1. Make sure your name is on all household bills

    If you share a rental, it can be tempting to let someone else put their name down on the utility bills and just pay them back. If you want a mortgage, avoid doing this: bills with your name and address on them are proof that you pay them on time. This especially applies to the rent itself – never move into a house share without your name being on the contract. Before applying for a mortgage, ask your landlord for a letter confirming that you pay on time. 

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    How Can I Prequalify for a Personal Loan? A Guide



    When you are in need of money quickly, you very likely don’t want to sit around pondering a bunch of different options. You want to find the option that works best for you and utilise it. Unfortunately for so many people around the country, it can be difficult to get their hands on the money they need due to them having a bad credit score, or even no credit score at all.

    How Can I Prequalify for a Personal Loan?

    Photo, Varun Gaba.

    Your credit score is thought of as being pretty important, as it shows your financial trustworthiness to financial institutions like banks, credit card companies, lenders, and more. Your credit score is one thing that will usually be considered by just about any company you apply for a loan through, so keeping a close eye on your credit score is imperative for your financial life.

    No matter what your credit score looks like, knowing how you can prequalify for a personal loan can be a comforting feeling when you are in need of quick cash. After all, when you are eligible for personal loan prequalification, you feel a little better going into the loan process knowing you won’t have to wait around for a loan decision.

    How is Pre-qualification Decided? Prequalifying for a personal loan can depend on several different factors that you will have to keep in mind, and it will vary greatly depending on the lender you are applying through. Here are two of the things you will need to keep in mind when it comes to your loan that could affect whether or not you prequalify for the loan.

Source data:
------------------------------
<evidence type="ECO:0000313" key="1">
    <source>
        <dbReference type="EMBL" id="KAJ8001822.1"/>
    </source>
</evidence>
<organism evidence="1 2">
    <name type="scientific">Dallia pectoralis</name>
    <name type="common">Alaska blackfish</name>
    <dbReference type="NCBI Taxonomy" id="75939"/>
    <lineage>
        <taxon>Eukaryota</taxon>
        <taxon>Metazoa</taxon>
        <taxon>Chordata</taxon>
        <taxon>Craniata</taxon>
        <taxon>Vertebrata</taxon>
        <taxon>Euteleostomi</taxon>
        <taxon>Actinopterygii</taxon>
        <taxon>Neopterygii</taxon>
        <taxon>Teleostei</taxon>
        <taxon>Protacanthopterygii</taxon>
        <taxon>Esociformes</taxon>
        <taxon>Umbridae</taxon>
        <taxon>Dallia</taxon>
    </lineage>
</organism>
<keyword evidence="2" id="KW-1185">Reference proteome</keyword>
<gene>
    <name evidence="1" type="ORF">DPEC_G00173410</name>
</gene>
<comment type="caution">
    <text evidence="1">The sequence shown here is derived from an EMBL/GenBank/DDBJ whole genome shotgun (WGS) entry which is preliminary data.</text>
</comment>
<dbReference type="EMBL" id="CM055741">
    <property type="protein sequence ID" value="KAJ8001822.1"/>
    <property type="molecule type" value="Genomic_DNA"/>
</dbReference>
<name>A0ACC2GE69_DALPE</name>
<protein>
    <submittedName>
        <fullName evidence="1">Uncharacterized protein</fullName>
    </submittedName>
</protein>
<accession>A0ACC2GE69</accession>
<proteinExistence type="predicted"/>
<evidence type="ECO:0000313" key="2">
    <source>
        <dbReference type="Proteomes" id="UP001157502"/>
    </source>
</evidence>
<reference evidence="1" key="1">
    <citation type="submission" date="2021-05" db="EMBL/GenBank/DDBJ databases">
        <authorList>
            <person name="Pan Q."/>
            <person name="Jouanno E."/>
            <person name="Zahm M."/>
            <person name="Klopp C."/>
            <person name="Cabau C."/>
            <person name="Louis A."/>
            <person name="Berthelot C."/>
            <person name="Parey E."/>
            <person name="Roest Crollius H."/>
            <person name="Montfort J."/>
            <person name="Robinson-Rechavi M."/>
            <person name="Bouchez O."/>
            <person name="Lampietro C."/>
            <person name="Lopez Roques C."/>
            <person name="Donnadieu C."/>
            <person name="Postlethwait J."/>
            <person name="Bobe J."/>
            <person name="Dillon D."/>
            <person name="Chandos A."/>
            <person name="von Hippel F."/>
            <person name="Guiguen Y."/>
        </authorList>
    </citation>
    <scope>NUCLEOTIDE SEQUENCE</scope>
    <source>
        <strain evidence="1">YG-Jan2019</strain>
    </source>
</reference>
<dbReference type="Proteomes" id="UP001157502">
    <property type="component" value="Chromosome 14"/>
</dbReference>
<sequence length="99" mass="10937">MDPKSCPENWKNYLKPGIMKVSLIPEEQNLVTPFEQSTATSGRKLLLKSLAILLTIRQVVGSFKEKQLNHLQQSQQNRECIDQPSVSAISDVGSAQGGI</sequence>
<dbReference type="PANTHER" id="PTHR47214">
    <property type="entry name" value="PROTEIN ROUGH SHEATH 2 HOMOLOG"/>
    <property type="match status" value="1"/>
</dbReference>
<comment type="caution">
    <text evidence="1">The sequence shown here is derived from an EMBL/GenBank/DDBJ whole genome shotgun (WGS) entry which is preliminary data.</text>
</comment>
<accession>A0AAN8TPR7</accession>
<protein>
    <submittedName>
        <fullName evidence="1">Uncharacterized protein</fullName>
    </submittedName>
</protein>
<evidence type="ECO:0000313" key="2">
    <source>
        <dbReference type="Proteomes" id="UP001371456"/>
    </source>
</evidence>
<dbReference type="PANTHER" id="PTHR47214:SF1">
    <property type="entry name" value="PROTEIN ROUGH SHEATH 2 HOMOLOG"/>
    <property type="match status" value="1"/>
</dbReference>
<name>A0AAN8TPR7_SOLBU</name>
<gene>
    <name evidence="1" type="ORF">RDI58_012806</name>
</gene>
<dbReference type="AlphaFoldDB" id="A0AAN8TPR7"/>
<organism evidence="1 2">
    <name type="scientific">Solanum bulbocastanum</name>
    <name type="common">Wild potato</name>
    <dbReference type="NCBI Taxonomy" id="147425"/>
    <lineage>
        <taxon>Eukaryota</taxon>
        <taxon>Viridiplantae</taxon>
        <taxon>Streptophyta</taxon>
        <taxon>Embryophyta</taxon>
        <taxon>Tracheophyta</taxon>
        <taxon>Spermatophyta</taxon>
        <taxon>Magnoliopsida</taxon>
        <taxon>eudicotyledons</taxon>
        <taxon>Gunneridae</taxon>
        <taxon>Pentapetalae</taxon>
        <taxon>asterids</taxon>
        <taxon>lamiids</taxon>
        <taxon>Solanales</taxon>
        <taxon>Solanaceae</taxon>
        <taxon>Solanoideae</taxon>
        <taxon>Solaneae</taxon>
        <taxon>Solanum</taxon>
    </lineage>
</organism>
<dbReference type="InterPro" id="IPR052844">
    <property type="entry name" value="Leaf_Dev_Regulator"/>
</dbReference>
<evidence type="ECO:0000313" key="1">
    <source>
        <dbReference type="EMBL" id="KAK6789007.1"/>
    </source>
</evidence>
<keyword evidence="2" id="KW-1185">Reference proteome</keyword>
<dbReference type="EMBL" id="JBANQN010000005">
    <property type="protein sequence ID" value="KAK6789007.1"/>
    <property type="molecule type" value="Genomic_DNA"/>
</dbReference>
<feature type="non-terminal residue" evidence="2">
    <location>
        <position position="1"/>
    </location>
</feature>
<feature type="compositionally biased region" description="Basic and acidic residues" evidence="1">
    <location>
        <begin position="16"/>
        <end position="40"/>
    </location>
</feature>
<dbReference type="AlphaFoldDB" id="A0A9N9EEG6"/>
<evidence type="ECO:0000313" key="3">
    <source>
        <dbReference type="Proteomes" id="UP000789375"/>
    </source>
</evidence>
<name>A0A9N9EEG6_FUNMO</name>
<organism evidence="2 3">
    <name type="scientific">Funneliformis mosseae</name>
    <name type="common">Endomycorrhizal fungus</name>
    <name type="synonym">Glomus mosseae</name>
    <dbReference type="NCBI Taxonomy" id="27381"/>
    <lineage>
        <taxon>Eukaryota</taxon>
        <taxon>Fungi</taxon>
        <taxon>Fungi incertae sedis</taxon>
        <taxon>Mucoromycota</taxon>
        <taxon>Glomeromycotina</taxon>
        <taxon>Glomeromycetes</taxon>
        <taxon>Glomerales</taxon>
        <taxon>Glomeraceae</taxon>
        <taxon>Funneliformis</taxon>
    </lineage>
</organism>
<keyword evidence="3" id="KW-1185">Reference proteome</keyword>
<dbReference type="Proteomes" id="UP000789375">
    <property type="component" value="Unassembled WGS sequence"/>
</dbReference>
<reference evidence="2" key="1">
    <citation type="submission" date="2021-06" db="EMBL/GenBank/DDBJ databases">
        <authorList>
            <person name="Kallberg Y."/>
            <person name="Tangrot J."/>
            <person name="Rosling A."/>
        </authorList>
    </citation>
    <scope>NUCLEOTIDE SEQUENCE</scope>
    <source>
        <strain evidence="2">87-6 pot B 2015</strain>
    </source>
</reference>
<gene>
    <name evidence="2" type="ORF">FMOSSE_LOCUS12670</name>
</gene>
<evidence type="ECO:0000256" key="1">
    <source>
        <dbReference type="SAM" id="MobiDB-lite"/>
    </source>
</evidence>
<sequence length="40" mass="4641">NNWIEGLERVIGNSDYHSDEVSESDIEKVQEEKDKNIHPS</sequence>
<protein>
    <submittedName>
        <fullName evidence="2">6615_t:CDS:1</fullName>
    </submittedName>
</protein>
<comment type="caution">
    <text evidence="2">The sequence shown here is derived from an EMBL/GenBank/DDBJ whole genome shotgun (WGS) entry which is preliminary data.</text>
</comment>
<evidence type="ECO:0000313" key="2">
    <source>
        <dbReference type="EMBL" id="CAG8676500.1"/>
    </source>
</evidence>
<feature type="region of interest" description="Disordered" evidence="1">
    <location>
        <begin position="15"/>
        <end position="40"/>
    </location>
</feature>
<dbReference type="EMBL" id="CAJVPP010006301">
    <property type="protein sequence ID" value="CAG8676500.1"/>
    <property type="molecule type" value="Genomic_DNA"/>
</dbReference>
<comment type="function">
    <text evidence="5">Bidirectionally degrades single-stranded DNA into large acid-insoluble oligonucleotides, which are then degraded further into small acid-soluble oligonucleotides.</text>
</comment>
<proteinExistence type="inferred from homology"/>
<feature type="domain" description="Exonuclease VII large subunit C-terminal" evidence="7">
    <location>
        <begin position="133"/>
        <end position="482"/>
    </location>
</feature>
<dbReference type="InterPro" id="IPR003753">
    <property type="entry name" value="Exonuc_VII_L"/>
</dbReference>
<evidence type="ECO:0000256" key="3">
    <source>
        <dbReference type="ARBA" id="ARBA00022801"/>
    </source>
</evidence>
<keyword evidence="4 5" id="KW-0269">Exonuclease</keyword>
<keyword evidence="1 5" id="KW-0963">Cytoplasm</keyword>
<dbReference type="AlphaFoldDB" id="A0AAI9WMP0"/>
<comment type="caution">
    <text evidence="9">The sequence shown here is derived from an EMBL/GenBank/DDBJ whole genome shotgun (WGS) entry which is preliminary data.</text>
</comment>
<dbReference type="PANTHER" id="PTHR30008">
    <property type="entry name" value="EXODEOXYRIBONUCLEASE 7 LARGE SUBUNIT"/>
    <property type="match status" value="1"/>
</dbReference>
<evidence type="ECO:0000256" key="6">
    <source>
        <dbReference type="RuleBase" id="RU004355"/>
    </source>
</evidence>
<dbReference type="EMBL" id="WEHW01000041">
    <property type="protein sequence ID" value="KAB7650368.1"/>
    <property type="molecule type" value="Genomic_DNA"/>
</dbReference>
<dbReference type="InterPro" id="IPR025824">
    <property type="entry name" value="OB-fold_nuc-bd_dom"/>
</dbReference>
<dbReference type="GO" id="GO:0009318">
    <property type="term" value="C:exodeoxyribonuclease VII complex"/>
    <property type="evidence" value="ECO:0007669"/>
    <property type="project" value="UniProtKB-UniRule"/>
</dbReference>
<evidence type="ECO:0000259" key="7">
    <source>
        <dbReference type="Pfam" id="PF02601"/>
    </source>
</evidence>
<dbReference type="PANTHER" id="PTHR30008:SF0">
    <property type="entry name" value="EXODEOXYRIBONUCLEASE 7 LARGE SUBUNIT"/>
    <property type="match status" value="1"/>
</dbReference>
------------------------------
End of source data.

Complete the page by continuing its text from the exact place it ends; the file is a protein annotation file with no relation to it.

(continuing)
— Your credit score; Yes, this is always going to be something you are going to need to think about. Depending on the financial institution or lender you are going through, you can bet that your credit history and score will play a huge part in whether or not you prequalify.

    — The amount of your loan; How much money you plan on borrowing from the lender or bank is also going to play a part in deciding whether or not you prequalify.

    To get the most out of your search for a lender that you could prequalify with, think about applying with more than just one lender. This way, you might get several pre-qualification offers, and this will allow you to sort through the lenders and decide which one works best for you.

    How Can I Prequalify for a Personal Loan?

    Photo, Christina @

    The Pre-qualification Process: No matter where you are trying to prequalify for your loan through, you will find the process to be pretty simple and largely similar across most lending platforms. You will need to provide some information to the lender that will help them decide whether or not to prequalify you.

    How Can I Prequalify for a Personal Loan?

    Photo, Windows.

    Some of the information you will need to provide includes:

    — Your full name; You will want to make sure you provide your full legal name so you can make the process simple for yourself and the lender. Depending on the lender, you might also be asked to provide images of your government issued ID or driver’s license to validate your identity.

    — Your income and information on your job; Your income and employment status are often considered over your credit score when it comes to pre-qualification for loans, especially if you are applying for a personal loan through a lender who deals with customers with bad credit or no credit.

    — The loan amount you want; Of course, you will have to include the amount of money you would like to borrow. Make sure it is something reasonable, and something that you can realistically pay back on time.

    What Will the Lender Do? If you are trying to prequalify through a lender who specialises in bad credit clients, then you won’t have to worry about your credit score being negatively affected by taking out your loan. However, if the lender reports to the credit bureaus, your payments could still make an impact on your credit score.

    If not working with a specialised lender, you might find that the lender will do a soft inquiry on your credit when going through the pre-qualification process. No worries here, as this doesn’t put any dents in your score. If you prequalify for the loan you are looking for, you should get an alert via email from the lender of your choice.

    The Money You Need: Hopefully, you will have prequalified for the loan you are looking for so you can ensure you have access to the money you need, when you need it. Whether you’re going through some unexpected circumstance in life or just need money to pay something off quickly, knowing you are prequalified for the loan you need is a comforting feeling, allowing you access to the cash you need for whatever you need it for.